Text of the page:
“You would get more fibre eating brown and black rice. Fibre helps us feel full for longer, and it’s also good for our bowels.”

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If you’re not a fan of brown or black rice, Austin recommends mixing white (everyone’s favourite) with the more nutritious varieties.

“I recommend mixing it up but going more for brown rice if you eat rice regularly and would like to feel fuller for longer,” Austin said.

“I peronsally do a bit of a mixture. I put in the brown rice first, as it takes a bit longer, and then add the white rice in half way through. This works great for children. You could do the same with black rice too.”

That doesn’t mean, however, that you can’t enjoy white rice — just have it less frequently.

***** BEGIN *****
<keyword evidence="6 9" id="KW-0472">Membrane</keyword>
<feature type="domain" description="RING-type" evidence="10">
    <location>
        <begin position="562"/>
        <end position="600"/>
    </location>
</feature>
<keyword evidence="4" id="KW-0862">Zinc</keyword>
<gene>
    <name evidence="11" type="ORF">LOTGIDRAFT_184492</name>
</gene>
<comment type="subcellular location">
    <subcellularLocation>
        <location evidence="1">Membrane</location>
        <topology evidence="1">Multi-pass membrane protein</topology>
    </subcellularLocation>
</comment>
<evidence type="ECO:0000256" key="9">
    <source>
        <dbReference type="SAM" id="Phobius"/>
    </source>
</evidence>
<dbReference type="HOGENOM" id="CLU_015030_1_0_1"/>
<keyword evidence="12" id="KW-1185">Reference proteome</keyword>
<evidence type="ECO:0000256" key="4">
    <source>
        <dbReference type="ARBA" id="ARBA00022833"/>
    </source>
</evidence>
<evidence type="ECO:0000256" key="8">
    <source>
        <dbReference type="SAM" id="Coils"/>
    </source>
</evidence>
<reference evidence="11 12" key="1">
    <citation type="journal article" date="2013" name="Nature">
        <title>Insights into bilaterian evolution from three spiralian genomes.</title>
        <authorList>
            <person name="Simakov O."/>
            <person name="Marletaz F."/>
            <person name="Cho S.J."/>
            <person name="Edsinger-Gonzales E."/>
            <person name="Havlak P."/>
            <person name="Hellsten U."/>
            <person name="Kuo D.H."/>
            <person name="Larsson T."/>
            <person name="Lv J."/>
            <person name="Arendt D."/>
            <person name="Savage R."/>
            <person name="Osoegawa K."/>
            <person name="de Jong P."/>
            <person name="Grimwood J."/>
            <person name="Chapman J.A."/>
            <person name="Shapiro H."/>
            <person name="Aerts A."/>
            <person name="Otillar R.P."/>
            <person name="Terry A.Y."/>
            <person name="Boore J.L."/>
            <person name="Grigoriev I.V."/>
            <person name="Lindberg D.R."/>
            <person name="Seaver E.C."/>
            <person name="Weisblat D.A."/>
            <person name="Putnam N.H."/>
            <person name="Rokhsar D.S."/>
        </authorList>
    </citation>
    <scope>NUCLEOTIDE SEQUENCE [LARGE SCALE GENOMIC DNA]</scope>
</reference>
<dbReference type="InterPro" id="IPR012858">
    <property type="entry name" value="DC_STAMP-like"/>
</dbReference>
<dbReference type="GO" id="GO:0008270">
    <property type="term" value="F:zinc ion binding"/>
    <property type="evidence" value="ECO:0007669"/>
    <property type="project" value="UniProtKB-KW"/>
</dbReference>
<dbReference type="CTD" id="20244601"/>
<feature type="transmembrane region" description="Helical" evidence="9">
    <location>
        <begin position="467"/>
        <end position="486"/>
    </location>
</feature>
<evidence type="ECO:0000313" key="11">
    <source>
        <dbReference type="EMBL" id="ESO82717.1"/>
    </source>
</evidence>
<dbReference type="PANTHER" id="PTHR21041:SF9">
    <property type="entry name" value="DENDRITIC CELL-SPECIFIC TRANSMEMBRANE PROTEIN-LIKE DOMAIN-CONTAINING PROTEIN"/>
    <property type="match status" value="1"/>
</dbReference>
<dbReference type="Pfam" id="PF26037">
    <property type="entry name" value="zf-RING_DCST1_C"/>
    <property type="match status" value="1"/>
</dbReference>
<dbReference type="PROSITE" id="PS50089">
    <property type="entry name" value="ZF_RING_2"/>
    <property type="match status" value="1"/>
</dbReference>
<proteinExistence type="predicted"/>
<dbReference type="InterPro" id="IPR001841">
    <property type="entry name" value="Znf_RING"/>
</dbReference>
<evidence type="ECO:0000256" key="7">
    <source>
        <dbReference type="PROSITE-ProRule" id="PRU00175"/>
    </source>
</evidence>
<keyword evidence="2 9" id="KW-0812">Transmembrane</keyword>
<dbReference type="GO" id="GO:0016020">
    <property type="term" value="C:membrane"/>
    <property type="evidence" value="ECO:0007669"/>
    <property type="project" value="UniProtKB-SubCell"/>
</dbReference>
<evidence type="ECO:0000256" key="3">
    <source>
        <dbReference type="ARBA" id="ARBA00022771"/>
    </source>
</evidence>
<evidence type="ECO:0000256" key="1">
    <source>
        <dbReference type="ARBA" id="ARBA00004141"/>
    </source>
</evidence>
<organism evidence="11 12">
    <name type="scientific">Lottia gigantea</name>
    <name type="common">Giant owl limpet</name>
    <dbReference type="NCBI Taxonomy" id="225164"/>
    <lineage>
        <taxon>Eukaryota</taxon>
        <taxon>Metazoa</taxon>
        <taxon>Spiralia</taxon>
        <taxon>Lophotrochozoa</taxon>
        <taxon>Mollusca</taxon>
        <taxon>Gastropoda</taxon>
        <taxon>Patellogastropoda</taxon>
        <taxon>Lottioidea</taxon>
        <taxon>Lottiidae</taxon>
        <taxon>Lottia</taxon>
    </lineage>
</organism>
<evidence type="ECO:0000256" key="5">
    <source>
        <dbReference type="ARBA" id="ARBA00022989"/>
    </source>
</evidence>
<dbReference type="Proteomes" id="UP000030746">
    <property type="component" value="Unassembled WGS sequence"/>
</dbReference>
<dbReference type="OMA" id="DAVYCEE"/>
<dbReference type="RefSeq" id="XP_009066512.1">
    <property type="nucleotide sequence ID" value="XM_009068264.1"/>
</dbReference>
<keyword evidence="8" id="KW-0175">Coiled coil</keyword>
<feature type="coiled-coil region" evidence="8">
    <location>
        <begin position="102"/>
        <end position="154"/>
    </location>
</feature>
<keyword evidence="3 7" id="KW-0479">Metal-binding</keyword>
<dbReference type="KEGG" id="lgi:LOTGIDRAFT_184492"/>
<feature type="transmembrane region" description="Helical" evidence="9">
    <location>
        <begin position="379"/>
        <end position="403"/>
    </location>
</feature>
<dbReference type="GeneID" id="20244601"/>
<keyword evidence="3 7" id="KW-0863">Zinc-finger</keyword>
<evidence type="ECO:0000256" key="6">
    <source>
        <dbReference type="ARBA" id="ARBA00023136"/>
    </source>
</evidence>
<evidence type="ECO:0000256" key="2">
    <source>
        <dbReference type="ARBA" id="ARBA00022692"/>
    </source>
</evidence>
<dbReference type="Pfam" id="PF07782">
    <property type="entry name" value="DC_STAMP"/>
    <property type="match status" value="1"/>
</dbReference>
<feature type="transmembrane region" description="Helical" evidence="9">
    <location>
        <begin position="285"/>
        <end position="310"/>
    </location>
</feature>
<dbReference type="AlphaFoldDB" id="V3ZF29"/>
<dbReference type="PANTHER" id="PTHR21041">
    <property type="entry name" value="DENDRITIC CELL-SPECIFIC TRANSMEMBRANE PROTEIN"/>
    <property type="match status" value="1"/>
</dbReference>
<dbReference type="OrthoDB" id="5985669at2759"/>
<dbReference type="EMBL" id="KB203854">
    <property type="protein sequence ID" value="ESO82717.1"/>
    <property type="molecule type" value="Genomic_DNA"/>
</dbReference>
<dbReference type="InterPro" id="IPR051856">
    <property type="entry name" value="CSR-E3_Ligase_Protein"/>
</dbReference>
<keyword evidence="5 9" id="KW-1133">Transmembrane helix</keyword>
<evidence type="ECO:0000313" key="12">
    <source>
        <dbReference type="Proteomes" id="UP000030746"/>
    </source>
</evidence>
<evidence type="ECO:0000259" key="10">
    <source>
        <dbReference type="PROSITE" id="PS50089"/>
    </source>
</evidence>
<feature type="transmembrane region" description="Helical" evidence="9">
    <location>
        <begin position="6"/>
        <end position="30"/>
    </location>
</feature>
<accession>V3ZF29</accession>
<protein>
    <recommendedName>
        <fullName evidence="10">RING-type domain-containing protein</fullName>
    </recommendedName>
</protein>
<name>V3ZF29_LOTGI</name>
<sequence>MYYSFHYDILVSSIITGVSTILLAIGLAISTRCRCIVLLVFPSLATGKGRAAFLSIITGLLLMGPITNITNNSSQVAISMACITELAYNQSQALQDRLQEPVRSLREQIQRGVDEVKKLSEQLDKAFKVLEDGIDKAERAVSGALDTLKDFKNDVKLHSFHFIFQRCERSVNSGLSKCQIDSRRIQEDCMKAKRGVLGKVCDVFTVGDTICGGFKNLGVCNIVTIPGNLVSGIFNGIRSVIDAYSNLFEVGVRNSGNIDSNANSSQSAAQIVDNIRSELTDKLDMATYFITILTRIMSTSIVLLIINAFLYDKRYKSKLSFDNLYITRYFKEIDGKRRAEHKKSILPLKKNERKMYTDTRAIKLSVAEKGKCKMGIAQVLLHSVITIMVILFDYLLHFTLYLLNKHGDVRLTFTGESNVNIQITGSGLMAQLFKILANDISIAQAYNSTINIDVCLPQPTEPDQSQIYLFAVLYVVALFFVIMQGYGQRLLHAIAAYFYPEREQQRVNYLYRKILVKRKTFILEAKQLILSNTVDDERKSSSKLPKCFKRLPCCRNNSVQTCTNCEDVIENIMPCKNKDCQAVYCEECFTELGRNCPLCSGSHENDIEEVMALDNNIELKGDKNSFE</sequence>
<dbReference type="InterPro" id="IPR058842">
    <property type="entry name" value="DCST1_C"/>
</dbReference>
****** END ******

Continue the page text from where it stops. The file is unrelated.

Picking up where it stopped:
“For some dishes white rice is lovely and fluffy, so go ahead and enjoy it sometimes. But at other times try to get in some brown rice and try some black rice,” Austin said.

“Brown rice is still economical and can be an easy way to increase your fibre intake, as well as your magnesium and B group vitamins.”

As for those microwavable rice cups and sachets?

“Part of me thinks it’s an extremely expensive way to buy something that is pretty easy to cook,” Austin said.

“However, in terms of ease and quickness, I would rather people use these than eat something that’s deep-fried.

“If it means it’s going to make it easier to make a quick, balanced meal with veggies and egg or fish, then go for it. But economically and environmentally it might be better to cook your own rice.”

Health eating!

 

This is an original Healthfoodsolution.com article. Feel free to leave comments and questions below this post.